mount -t devpts devpts /dev/pts
mount -t sysfs sysfs /sys

echo /sbin/mdev > /proc/sys/kernel/hotplug

#Function for parsing command line options with "=" in them
# get_opt("init=/sbin/init") will return "/sbin/init"
get_opt() {
echo "$@" | cut -d "=" -f 2
}


#Defaults
init="/sbin/init"
root="/dev/hda1"

#Process command line options
for i in $(cat /proc/cmdline); do
case $i in
root\=*)
root=$(get_opt $i)
;;
init\=*)
init=$(get_opt $i)
;;
etc\=*)
etc=$(get_opt $i)
;;
home\=*)
home=$(get_opt $i)
;;
esac
done

#Mount the root device
if [ -n "${root}" ]; then
mount "${root}" /newroot -o ro
echo mounted real_root
fi
if [ -n "${etc}" ]; then
mount "${etc}" /newroot/etc
echo mounted etc
fi
if [ -n "${home}" ]; then
mount "${home}" /newroot/home
echo mounted home
fi

#Check if $init exists and is executable
if [[ -x "/newroot/${init}" ]] ; then
#Unmount all other mounts so that the ram used by
#the initramfs can be cleared after switch_root
umount /sys /proc

#Switch to the new root and execute init
exec switch_root /newroot "${init}"
fi

#This will only be run if the exec above failed
echo "Failed to switch_root, dropping to a shell"
exec sh


If you compare this script with the original script from the blog you will notice many differences.
I haven't used mdev at all. Instead I mount /dev as devtmpfs.
You will notice some additional cases in the for loop for parsing command lines
You will notice the section where I'm mounting the additional partitions, if they have been defined.

Also note that I have set the default root as /dev/hda1 although my root is on /dev/sda1. This is intended to demonstrate the variable being replaced when it is passed at the boot command.

Creating the initramfs.igz file
Since I was editting the init file a lot and rebuilding the initramfs frequently, I decided to make a script instead. I called it geninitramfs.sh

The script is as follows:

#!/bin/bash
cd initramfs
find . | cpio -H newc -o > ../initramfs.cpio
cd ..
cat initramfs.cpio | gzip > initramfs.igz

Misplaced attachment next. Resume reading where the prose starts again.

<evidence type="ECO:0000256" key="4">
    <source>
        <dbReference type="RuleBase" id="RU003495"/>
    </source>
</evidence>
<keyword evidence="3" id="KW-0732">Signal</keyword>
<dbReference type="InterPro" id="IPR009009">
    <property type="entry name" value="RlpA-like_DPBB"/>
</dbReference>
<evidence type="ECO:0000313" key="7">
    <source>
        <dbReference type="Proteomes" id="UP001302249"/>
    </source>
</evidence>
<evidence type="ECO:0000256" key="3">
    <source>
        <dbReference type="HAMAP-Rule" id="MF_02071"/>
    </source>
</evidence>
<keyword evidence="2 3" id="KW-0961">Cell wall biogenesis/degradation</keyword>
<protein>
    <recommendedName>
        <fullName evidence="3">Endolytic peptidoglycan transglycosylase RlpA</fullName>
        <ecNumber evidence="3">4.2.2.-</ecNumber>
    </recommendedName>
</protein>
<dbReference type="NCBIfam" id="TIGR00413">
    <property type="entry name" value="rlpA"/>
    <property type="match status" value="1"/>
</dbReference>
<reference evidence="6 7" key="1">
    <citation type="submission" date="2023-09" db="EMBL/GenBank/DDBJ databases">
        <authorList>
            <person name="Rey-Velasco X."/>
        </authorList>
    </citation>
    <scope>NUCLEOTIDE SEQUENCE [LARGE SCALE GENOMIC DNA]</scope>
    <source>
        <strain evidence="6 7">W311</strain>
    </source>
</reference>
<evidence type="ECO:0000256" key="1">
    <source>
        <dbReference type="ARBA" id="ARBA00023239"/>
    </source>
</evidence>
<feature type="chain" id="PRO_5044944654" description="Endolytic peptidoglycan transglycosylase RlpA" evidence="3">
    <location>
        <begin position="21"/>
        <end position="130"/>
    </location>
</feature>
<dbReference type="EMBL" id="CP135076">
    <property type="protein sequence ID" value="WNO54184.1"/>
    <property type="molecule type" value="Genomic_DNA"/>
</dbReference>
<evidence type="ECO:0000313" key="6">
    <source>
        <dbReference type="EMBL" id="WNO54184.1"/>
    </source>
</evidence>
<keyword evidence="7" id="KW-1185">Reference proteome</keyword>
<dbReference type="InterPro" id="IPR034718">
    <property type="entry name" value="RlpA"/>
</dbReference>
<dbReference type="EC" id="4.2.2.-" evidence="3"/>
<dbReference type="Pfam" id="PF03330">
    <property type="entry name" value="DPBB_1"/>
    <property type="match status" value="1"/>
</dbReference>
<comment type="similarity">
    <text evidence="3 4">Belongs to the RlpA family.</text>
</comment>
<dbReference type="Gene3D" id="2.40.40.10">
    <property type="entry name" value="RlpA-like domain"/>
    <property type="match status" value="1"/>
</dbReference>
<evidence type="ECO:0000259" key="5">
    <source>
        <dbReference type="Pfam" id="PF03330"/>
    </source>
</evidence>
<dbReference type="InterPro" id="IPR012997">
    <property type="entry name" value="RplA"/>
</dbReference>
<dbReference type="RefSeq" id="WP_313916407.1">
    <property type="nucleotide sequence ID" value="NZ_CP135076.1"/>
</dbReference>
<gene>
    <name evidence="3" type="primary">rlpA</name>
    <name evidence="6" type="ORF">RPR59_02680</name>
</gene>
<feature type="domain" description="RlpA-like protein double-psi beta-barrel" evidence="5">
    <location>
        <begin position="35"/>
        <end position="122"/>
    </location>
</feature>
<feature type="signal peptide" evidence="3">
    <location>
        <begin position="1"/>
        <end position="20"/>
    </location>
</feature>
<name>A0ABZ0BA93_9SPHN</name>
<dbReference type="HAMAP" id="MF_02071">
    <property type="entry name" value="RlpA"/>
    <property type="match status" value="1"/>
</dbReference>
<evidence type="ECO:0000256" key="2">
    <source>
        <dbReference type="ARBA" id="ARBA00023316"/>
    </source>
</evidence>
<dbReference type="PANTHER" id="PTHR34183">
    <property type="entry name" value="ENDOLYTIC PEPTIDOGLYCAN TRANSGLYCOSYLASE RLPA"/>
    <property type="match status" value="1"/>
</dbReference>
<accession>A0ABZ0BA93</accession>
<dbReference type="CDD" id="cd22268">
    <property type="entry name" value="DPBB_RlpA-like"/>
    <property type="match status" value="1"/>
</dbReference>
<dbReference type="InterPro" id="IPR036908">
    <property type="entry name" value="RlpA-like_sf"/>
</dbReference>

Once you run this script from the work folder it will create a file initramfs.igz. Move/copy it to the /boot folder

$ mv initramfs.igz /boot/

You could have added this line to the geninitrams.sh script, but I chose not to.

Now add a new bootloader entry for this. I use LILO, so my entry in lilo.conf was as follows:


image = /boot/vmlinuz
initrd = /boot/initramfs.igz
root = /dev/sda1
label = Testopia
append = "home=/dev/sda6 etc=/dev/sda6 root=/dev/sda1"
read-only

If anyone uses grub and is following my post paste the grub entry and I'll add it here.

With this done I simple rerun the lilo command to install the changes.

Preparing the new /etc

To demo this, I need /etc on a different partition. So I moved my /etc contents to /home as it is a separate partition on my system. I used the following command to do this in order to preserve the permissions


$ cd /etc && tar -cf – . | (cd /home && tar -xpvf -)

After this I moved my /etc to /etc.old to remove the real /etc completely and made a blank directory called /etc


$ mv /etc /etc.old
$ mkdir /etc

With this done I rebooted the PC and selected Testopia as my boot choice from the Lilo prompt. The system booted completely with the /etc in a different partition.

Note: I did not have to touch my fstab for this and the newly mounted /etc wont be seen by the mount output.

1 comment:

Azize said...

These parameters would be a good thing to be implemented in the oficial kernel parameters. How about contribute it?